BOSTON, MA - MAY 06: The Boston Bruins and the Philadelphia Flyers line up to shake hands after Game Four of the Eastern Conference Semifinals during the 2011 NHL Stanley Cup Playoffs at TD Garden on May 6, 2011 in Boston, Massachusetts. The Boston Bruins defeated the Philadelphia Flyers 5-1 to advance to the Eastern Conference Finals. (Photo by Elsa/Getty Images)
We all know the Flyers played like absolute shit against the Bruins. They had a good Game 2, but... even then, they played like crap. Travis started with a look at the terrible coaching decisions regarding the goalies, and I've looked at how every single aspect of the team is to blame, but... let's put some numbers to that.
As a refresher, all data is at even-strength. Here are what the columns are: Games Played, Goals For, Goals Against, on-ice shooting percentage, on-ice save percentage, Fenwick percentage, Corsi percentage, percentage of offensive zone faceoffs, and percentage of offensive zone faceoffs not including Flyers icings.
Included at the bottom of each table is the team totals, so there is a baseline to compare to.
All tables are sortable by column.
First, the forwards:
Good luck making sense of what is there. Only three Flyers were on the ice for more than one Flyers' goal, and Lavy decided to bench one of them for Game 4. Brilliant. Which forwards were most potent on offense? Why, the small sample sized- Fourth line of Darroll Powe, Blair Betts, and Dan Carcillo of course. Which three forwards gave up the most goals? Why, series standout star James van Riemsdyk, defensive-stud Mike Richards, and the clutchiest playoff performer Danny Briere.
How about which top-9 players Peter Laviolette deployed in a defensive role? How about one-way players like Scott Hartnell and Danny Briere. Who had the fourth most defensive zone starts among the top nine? The other third of that line, Ville Leino. Makes perfect sense, doesn't it? I mean, those three ranked 12th, 13th, and 14th (or the three least often deployed there) in most often deployed in the defensive zone among forwards with 40 games played during the regular season, why not flip that on its head in the second round of the playoffs?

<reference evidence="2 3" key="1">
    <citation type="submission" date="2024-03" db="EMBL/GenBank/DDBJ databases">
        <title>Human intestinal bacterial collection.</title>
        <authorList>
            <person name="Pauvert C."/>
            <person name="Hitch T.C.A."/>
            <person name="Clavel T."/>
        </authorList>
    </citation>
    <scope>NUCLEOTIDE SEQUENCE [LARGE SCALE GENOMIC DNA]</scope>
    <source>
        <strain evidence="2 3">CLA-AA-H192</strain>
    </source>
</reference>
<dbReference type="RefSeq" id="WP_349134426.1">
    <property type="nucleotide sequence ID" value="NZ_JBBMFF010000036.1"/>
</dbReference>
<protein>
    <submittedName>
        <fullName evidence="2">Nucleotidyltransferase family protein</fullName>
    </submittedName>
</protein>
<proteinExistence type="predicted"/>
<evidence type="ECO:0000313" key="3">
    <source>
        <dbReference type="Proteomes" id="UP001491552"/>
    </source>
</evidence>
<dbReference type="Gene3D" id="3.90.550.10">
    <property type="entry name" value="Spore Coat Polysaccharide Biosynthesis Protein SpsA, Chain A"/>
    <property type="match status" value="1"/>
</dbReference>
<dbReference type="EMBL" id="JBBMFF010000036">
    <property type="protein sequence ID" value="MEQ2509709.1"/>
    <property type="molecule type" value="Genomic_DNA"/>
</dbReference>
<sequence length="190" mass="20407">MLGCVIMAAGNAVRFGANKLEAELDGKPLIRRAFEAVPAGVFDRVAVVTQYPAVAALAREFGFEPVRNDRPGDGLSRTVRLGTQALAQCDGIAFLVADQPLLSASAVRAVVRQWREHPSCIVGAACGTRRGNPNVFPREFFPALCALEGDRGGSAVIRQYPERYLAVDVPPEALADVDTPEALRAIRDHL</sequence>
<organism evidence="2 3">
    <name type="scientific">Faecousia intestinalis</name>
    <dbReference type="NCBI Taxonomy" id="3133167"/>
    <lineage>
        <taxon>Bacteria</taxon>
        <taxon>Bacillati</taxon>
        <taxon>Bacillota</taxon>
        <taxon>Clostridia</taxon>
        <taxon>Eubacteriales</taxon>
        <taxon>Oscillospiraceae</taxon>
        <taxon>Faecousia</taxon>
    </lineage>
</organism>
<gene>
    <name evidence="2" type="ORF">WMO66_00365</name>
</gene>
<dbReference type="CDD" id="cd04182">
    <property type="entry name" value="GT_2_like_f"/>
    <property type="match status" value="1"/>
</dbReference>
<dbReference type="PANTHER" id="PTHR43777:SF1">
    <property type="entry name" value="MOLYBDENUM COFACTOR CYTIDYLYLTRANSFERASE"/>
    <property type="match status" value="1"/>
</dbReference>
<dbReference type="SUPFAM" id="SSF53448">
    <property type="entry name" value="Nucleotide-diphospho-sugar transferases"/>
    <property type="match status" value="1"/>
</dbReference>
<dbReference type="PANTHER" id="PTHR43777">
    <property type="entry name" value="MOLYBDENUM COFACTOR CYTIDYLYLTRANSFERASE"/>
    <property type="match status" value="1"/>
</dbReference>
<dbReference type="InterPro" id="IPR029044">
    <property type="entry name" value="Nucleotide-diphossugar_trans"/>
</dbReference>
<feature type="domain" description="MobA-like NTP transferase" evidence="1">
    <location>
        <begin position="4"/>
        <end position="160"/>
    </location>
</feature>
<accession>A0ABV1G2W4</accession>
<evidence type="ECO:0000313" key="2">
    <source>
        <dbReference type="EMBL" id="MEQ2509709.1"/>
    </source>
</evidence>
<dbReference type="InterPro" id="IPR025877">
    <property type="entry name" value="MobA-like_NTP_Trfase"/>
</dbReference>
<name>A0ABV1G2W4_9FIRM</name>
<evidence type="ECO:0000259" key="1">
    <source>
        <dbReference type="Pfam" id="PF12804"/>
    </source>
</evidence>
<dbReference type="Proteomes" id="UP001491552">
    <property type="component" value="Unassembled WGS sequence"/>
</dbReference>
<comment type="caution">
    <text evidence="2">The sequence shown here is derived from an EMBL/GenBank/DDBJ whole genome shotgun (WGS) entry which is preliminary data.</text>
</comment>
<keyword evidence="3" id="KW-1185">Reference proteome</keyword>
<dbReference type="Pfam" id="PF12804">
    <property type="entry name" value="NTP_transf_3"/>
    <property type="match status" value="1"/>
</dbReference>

Yes, Peter Laviolette completely wasted the Briere line. It's mind-boggling that he would do that. It is the exact opposite of what he should have done. Just to pile on Laviolette, look at Nikolay Zherdev. What the hell did he do in that series to warrant sitting him? Nothing. Absolutely nothing.
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Oh, this is just beautiful, isn't it? Each of the Flyers' top-4 defensemen gave up 6 even-strength goals in 4 games. Kimmo Timonen had an on-ice save percentage of 0.794. Think about how ridiculous that is for a second. Only two NHL goalies who faced at least 10 shots had save percentages worse than that. While a man down. Brutal.
Only Danny Syvret - who played less than 21 even-strength minutes all series - had a save percentage of 0.900 or higher. And while Travis showed that Matt Carle was having a brutal series, he was the one Kevin McCarthy deployed in the defensive zone most often. A lot of oddities in this table.
Oof. First, before anybody sees that 0.831 and says that Boucher sucks, let me remind you that he had a 0.936 even-strength save percentage in round one. Second, holy hell is that 0.831 bad. But so is the 2.82% shooting percentage while Boucher was on the ice.
Also, as further evidence of how crappy the team played in front of Boucher, in a series where the Flyers only held a lead for 14 minutes (5.5% of the entire series), they were still out-shot. All evidence available suggests that when teams are trailing, they out-shoot their opposition. It's score effects. And yet, the Flyers got out-shot with Boucher in net. Not to mention starting in their own zone more often than not. That's some bad hockey going on in front of Boucher.
While Bobrovsky wasn't very good either - an 88.9% even-strength save percentage would rank in between Robin Lehner and Rick DiPietro from this past season - the team played better in front of him. Still not great, but better.
I already used words to say how everything including coaching, offense, defense, and goaltending went wrong in the Boston series, but here we use numbers. To me, it's even more telling that Laviolette was out-coached, the defense was out-played, the offense was non-existent, and the goaltending was playing a man short.